Facebook fined maximum possible in UK over Cambridge Analytica affair

Facebook will barely notice the fine, but the PR fallout continues.
30 October 2018

A video grab from footage broadcast by the UK Parliament’s Parliamentary Recording Unit (PRU) shows Cambridge Analytica’s former CEO Alexander Nix as he gives evidence to the Parliament’s Digital, Culture, Media and Sport (DCMS) committee at the Houses of Parliament in London on June 6, 2018. (Photo by HO / various sources / AFP)

Facebook has been hit by a fine of GBP500,000 (US$638,000), the maximum amount permissible under the UK law by the Information Commissioner’s Office (ICO).

The ICO is an independent authority that was set up by the UK government to uphold the information rights of the British public and encourage data privacy & openness on the part of commercial bodies in the country.

Although the fine is unlikely to make much of a dent in Facebook’s accounts, the ICO’s statement lays out in a few concise paragraphs the extent of the data breach, which took place over a number of years. The fine imposed by the ICO is the maximum applicable at the time the offenses took place.

Between 2007 and 2014, Aleksandr Kogan and his company GSR removed personal data of up to 87 million people worldwide without their consent. Some of this data was later shared with other organizations, including SCL Group, the parent company of Cambridge Analytica — the company which has become most associated with the incident.

The data was scraped not only from people who had downloaded and were an app described as a research aid (wherein users specifically consented to share data), but also any users who were “friends” with them.

The misuse of data was discovered in December 2015, but Facebook did not suspend the SCL Group’s access to its database until 2018. The ICO found that the personal information of at least 1 million UK users was harvested and placed at risk. Elizabeth Denham, Information Commissioner, said:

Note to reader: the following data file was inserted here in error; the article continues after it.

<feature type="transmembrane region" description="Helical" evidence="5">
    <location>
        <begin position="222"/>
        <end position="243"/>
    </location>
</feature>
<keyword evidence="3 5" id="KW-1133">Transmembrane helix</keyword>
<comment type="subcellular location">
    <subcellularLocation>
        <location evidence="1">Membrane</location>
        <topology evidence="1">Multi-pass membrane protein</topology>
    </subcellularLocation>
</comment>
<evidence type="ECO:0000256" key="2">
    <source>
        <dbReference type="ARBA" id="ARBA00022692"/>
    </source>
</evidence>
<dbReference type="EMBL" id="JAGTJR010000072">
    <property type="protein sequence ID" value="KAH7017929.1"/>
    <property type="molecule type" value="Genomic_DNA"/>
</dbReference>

“Facebook failed to sufficiently protect the privacy of its users before, during and after the unlawful processing of this data. A company of its size and expertise should have known better and it should have done better.”

The fine was levied under the UK Data Protection Act 1998, which has since been replaced by the Data Protection Act 2018, which effectively implements the EU’s GDPR.

Cambridge Analytica was known to have been involved in political campaigning in the US, and its alleged misuse of data will be presented to the Select Committee for the Department for Digital, Culture, Media, and Sport on 6 Nov, in an open, public session.

Ms. Denham added:

“We considered these contraventions to be so serious we imposed the maximum penalty under the previous legislation. The fine would inevitably have been significantly higher under the GDPR. One of our main motivations for taking enforcement action is to drive meaningful change in how organisations handle people’s personal data.

“Our work is continuing. There are still bigger questions to be asked and broader conversations to be had about how technology and democracy interact and whether the legal, ethical and regulatory frameworks we have in place are adequate to protect the principles on which our society is based.”

Facebook’s global membership reached 2.23 billion monthly active users in Q3 2018.